"Let It Go": Using Movies to Facilitate Important Conversations with Your Children
As a therapist, I have been extremely happy with some of the movies that have been released in the past few years. No longer are the heroes males and the females in distress, feelings are talked about more readily, and fairness and prejudice are themes. Here are a few examples of movies that focus on these ideas. After you watch these movies, use the following questions to open a dialogue with your children.
Yes, Frozen. As a therapist, I hear about this movie almost every day (still). While the repetition can be exhausting, there are some really good themes in the movie: including loneliness, shame, and secret-keeping. Questions to ask:
1) The main song is "Let it Go" with the following lyrics ""Don't let them in, don't let them see / Be the good girl / You always had to be / Conceal, don't feel, Don't let them know." What do you think that means for Elsa to have to hold everything in? Why do you think she feels she needs to hide? Have you ever felt there is something you can't show?
2) In an effort to keep her secret from Anna, Elsa locks herself in her room. We see this in "Do You Want to Build a Snowman". How does Anna feel? How does Elsa feel? How would you feel if you were Anna? How would you feel if you were Elsa?
3) Elsa creates a beautiful ice castle at the top of the mountain, but she is alone. Do you think she wants to be alone? How does that make Anna feel? Have you ever felt alone?
4) How would the story be different if Elsa share her special powers with Anna?
Inside Out (2015)
I was so happy when "Inside Out" was released. Finally there was a movie that focused on feelings (and not just angry or happiness). While there are MANY questions to ask your children, here are just a few:
1) Why is it hard for Riley to tell her parents how she's feeling? Is it OK for them to ask her to be their "happy girl"? How does that make her feel when she's not in a particularly joyful state of mind? Have you ever felt like you had to feel a certain way to please someone else? Is that fair?
2) What does it mean to have "mixed emotions" about something? How do all of our different feelings relate to each other? Can you have joy without sadness? Why is it important to feel a range of emotions?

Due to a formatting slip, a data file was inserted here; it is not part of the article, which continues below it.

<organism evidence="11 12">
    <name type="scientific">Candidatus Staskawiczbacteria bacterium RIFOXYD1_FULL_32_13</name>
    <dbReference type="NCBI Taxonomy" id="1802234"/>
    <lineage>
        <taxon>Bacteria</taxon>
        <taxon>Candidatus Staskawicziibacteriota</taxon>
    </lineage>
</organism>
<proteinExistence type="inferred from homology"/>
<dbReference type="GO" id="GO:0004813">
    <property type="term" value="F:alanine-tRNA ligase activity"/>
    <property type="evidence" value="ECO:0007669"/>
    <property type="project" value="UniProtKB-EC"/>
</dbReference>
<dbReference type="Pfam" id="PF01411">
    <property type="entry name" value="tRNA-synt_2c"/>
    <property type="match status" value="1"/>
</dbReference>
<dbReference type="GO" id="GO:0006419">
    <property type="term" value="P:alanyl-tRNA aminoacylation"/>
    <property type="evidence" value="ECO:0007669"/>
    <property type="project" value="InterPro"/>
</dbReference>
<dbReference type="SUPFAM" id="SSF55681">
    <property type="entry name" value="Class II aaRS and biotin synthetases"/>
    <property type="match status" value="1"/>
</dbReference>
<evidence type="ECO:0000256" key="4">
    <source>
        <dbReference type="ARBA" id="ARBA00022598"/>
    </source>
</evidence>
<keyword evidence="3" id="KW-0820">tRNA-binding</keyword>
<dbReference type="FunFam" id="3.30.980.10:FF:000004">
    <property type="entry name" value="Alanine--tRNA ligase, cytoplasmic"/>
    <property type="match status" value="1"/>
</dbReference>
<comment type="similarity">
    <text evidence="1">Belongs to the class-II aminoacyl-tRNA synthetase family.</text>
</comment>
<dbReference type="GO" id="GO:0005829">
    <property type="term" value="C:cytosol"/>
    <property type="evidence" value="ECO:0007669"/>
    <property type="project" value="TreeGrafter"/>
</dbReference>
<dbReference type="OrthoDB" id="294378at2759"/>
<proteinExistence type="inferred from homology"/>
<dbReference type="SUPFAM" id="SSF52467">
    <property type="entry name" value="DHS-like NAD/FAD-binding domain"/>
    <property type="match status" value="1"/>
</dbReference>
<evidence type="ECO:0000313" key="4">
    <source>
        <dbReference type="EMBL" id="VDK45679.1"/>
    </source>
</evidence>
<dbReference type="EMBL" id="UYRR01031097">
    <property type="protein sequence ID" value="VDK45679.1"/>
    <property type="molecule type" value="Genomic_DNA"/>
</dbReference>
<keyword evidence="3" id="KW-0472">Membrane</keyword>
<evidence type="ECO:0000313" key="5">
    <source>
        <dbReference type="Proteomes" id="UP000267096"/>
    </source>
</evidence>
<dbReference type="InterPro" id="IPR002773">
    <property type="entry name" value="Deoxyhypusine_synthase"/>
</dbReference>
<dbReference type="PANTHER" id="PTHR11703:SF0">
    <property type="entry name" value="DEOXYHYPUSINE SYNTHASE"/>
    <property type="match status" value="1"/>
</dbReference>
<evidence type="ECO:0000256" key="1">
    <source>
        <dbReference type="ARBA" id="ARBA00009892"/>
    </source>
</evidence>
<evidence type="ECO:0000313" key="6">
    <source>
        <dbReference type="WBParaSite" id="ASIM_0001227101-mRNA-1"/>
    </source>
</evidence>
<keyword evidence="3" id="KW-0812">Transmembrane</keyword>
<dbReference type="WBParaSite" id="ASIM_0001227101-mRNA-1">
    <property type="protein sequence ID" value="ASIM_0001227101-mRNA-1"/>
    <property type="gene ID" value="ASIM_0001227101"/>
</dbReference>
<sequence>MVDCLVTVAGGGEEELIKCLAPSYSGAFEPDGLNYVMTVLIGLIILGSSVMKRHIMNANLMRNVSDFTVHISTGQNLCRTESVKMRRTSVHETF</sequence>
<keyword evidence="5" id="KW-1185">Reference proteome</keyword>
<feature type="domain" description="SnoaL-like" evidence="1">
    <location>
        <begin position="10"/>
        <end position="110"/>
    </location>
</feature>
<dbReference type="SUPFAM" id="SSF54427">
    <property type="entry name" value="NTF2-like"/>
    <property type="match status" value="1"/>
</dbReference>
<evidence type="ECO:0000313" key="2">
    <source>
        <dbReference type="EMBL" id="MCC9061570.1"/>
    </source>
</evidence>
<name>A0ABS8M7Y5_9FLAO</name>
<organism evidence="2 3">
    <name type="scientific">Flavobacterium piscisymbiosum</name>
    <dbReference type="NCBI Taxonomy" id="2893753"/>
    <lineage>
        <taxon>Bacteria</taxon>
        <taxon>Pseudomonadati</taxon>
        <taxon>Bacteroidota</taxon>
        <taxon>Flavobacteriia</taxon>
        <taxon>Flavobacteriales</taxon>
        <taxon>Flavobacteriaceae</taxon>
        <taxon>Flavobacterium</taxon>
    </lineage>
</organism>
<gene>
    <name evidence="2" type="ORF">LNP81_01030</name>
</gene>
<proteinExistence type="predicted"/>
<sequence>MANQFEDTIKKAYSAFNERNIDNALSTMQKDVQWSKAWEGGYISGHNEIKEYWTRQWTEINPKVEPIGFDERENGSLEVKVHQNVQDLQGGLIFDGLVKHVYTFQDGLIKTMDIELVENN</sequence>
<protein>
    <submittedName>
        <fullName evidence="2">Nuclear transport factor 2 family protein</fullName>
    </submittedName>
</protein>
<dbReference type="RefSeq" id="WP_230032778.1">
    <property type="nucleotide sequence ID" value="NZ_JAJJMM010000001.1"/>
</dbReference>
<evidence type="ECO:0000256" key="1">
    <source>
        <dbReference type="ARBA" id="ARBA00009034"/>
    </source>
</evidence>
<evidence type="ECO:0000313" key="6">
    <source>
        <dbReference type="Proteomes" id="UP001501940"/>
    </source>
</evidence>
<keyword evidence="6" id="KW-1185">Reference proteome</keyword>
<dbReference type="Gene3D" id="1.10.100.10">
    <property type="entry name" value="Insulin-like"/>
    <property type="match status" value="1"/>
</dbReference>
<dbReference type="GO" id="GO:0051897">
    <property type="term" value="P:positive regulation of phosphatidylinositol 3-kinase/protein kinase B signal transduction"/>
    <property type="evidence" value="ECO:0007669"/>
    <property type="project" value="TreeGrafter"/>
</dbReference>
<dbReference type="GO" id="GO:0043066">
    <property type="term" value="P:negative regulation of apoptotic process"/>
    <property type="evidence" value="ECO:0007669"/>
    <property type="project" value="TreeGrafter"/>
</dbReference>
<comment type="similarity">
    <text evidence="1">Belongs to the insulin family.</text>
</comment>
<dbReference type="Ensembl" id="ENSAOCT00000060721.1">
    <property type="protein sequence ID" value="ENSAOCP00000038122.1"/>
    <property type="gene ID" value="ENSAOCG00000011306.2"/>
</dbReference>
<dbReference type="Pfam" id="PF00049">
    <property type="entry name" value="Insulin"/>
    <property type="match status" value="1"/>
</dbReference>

3) Some of the movie's scenes are sad and scary. Is it OK for a kids' movie to not be cheerful and silly all the time?
4) What problem does Riley think running away will fix? Why is she wrong? What could have happened to her if she'd gone through with her plan? Parents, talk to your kids about why Riley's idea -- and how she went about trying to accomplish it -- is not an example to follow.
5) What do you think about the anger emotion being male? What about sadness being female? Do you think you can only show certain feelings?
6) What do you think your own emotions might look and talk like? What about those of your friends and family members? Ask kids to draw what they think might be going on inside their own head.
The topics of prejudice, racism, and stereotypes are difficult to address with children, however, many times, it is from our own discomfort with the topics as adults. Children are naturally open-minded, so asking the following questions can help with this discussion.
1) Stereotypes (thinking all people that look a certain way ACT a certain way) can hurt everyone. Did we think a certain thing about the "baby" and the Popsicle? What about the mayor and the assistant mayor? Did we have thoughts about them because of how they looked? Do you ever decide something about someone based on how they look?
2) Prejudice is unfair. It happens when we treat people differently, because of a stereotype. Can you think of a time that a character was treated differently? How did this effect Judy Hops? How did this effect Nick Wilde? Can you think of other characters that were treated differently? Have you ever felt that you were treated differently based on something about you? What about being a boy or a girl?
3) Bullying happens. How did it happen to Nick in the movie? How did he feel? How did you feel? Have you ever felt that way? What can you do if you see this happen to someone?
4) How did the characters work together in the end? What happened? Is this something you could do a school? Church? In the neighborhood?
While these are just a few examples of movies and questions, I hope this can lead to positive and open-minded discussions with your children.